This could get ugly
As memories of Christmas 2021 fall away as quickly as the unseasonably warm New Year weather, perhaps it’s time to step into winter. And as you do, check your footing. Or more to the point, what you choose to wear on your feet to keep them nice and snuggly warm as the ice forms. Your choice of footwear may tell a story of an intellectual property wrangle quite unknown to you – until now.
In essence, the five-year legal battle recently concluded in December last, was whether a common slang term for a particular type of footwear in one country, could be lifted, trademarked, and protected in another. We are referring to the popular sheepskin boot known as or branded (depending on where you live) as an ugg or UGG.
The story of ugg
Since the 1930’s in Australia, the term “ugg” has been used to describe a unisex sheepskin boot lined with fleece. Aussie surfers loved them. It wasn’t long before US surfers grew to love them too when they were imported and brought to their attention on the Californian coast, by Australian surfer and entrepreneur Brian Smith. So convinced was he the ugg was a ‘winning brand’ he trademarked “UGG” in the late 1970’s. It is said that Smith’s family and friends invested modest amounts of cash to import uggs from Australia to brand “UGG” and sell in the States.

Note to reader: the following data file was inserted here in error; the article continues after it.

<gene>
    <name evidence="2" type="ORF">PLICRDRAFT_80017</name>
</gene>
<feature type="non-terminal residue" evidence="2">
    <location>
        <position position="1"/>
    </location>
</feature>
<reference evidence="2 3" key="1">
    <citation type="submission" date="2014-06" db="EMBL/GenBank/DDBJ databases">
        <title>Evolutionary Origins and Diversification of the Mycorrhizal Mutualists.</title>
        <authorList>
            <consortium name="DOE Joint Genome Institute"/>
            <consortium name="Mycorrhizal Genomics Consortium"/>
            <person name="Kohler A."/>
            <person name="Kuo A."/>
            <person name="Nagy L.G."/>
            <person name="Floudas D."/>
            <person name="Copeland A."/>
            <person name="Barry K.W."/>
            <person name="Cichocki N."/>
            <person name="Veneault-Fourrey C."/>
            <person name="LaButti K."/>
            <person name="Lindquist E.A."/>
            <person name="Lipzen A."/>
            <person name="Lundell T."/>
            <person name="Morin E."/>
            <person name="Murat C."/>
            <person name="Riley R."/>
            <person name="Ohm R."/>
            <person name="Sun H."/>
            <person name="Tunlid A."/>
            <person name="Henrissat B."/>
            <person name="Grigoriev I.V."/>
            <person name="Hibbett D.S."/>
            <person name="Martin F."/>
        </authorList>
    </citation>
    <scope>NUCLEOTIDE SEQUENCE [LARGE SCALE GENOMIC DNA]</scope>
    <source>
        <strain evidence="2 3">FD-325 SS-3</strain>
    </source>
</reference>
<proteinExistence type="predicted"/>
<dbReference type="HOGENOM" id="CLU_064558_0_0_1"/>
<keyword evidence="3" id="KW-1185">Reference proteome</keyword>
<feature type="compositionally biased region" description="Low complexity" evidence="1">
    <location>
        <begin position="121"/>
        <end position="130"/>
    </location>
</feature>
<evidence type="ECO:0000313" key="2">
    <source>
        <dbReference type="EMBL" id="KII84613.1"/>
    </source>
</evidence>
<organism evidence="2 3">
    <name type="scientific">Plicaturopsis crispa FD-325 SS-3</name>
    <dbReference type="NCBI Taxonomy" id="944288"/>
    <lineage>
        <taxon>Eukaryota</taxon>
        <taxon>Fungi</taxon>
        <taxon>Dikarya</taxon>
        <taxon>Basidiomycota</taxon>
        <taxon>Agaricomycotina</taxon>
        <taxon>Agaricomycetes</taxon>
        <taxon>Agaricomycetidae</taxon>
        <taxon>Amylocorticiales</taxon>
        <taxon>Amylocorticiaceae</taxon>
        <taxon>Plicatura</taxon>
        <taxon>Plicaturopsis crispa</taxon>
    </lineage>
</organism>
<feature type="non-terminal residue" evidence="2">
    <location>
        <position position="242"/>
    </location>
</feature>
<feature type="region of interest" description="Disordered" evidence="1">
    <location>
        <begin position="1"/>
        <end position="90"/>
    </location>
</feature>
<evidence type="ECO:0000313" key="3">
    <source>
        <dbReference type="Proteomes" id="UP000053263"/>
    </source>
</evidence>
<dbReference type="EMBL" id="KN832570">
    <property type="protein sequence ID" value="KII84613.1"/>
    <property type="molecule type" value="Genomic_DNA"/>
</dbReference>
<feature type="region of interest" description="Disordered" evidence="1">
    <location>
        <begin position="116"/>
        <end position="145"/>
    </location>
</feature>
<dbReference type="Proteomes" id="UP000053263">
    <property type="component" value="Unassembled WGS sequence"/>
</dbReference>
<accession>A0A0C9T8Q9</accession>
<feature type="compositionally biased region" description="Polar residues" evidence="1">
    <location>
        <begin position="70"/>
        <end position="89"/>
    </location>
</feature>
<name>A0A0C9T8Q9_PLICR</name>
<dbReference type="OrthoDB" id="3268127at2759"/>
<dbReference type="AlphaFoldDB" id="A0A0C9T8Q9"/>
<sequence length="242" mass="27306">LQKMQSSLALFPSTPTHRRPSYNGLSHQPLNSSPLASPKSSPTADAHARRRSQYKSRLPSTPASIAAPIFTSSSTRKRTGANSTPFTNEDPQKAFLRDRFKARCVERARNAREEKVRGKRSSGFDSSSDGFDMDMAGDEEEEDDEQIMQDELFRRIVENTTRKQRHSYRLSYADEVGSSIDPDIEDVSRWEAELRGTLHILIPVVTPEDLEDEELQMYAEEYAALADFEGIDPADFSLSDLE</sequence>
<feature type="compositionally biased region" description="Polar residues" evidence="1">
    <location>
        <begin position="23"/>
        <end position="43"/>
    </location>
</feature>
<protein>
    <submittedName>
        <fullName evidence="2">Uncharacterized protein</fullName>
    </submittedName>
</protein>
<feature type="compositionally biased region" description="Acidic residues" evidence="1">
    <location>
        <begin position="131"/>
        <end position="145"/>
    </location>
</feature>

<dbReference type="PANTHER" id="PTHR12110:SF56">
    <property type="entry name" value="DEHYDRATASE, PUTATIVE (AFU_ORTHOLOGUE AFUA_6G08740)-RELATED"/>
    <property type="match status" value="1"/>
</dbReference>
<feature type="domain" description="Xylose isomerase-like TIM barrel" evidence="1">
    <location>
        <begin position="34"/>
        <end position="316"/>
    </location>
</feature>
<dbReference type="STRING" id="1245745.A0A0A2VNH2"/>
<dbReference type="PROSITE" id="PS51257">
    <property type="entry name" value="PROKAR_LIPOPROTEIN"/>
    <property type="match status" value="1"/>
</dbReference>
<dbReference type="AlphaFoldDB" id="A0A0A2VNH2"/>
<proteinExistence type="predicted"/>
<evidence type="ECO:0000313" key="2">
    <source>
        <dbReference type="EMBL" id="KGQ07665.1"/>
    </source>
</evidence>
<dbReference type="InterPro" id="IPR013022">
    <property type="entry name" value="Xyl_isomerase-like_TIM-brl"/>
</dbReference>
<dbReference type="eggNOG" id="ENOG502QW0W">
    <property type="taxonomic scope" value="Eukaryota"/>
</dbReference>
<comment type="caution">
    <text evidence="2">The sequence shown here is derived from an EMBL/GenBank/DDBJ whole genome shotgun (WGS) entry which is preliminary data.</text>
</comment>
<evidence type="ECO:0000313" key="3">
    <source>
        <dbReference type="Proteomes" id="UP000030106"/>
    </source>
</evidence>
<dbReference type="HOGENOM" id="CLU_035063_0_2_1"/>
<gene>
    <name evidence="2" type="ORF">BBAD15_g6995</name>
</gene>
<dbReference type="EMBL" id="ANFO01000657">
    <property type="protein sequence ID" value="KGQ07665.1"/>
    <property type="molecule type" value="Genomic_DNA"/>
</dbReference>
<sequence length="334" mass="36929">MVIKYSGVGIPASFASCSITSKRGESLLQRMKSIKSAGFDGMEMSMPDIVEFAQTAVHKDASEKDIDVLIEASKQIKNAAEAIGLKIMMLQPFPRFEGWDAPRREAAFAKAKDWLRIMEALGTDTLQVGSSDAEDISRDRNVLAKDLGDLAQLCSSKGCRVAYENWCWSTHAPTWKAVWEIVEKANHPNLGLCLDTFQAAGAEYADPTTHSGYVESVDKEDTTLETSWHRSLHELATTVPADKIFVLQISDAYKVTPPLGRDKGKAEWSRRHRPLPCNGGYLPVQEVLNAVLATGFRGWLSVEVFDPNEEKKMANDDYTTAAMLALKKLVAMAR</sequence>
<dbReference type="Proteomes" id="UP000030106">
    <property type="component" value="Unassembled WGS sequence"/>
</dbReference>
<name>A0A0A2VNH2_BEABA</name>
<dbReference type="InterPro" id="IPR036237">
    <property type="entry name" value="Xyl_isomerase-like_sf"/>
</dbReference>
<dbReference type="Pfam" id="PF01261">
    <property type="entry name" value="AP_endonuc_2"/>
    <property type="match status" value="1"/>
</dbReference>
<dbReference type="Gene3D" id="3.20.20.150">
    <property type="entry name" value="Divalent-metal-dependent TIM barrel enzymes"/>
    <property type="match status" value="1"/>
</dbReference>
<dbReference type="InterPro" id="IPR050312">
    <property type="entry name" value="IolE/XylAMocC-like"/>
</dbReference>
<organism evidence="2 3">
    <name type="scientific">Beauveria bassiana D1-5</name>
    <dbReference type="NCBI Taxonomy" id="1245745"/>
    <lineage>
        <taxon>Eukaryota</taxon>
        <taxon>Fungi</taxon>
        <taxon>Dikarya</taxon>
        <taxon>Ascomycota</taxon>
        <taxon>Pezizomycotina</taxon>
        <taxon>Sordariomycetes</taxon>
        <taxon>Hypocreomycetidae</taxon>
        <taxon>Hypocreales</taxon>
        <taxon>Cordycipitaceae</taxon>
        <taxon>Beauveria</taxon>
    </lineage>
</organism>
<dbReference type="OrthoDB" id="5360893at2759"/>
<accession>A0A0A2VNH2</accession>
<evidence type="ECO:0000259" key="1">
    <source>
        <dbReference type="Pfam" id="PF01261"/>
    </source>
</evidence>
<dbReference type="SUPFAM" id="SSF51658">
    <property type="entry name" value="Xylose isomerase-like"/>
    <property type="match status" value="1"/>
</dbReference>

Long story short, Smith sold UGG to Decker Brands in 1995 for $14.6m. Decker marketed the brand and after the strange little boots were adopted by some celebrities, it became a runaway success with sales in the last 10 years consistently exceeding $1b. Now – that’s a revenue stream worth protecting and so it was, with gusto.
It’s fair to say some Australians have not taken this ‘cultural appropriation’ very well or lying down.
Eddie Oygur owns a company called Australian Leather which he founded in 1982. It sells uggs and has done since the 1990’s. It sold 13 pairs of uggs off its website to customers in the United States. Decker took them to court in the States for trademark breach. Mr Oygur claimed:
“This is not just about me; it is about Australia taking back ‘ugg’… The trademark should never have been given in the first place to the U.S.”
Decker claimed its customers knew UGG as a brand name not a generic term and it had trademarked “UGG Australia” in 1995 holding trademarks in over 130 countries, thereby preventing Australians from selling their boots internationally.
The question for the court was whether the Australian ugg was akin to French Champagne or Greek Feta?
Keep the Champagne on ice
In May 2021 the district Court said it wasn’t and that Oygur had wilfully infringed Decker’s trademark. A trademark Decker had carefully developed into a lifestyle brand over many years. Oygur was stung for $450,000 in damages. The case was appealed to the federal courts. The appeal failed. Oygur sought further appeal to the U.S. Supreme Court. In December 2021 this appeal was denied, and the case died leaving Oygur with over $3m in costs, staring down both barrels of bankruptcy and, arguably, as he claimed, Australia lost what had been Australian since the 1930’s.
Bullied by the law and the US courts or legitimate brand protection? You decide. The indigenous Aussie ugg looks set for extinction as American UGG imports flood the market. Hmm…species superiority – the story of mankind itself.
If you happen to be wearing your UGG’s this fine winter’s day spare a thought for what they represent. They are not just comfy feet warmers but a tale of two continents and the power of a lawfully trademarked brand.
OPUS Underwriting Limited
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Researched by Ben Fairclough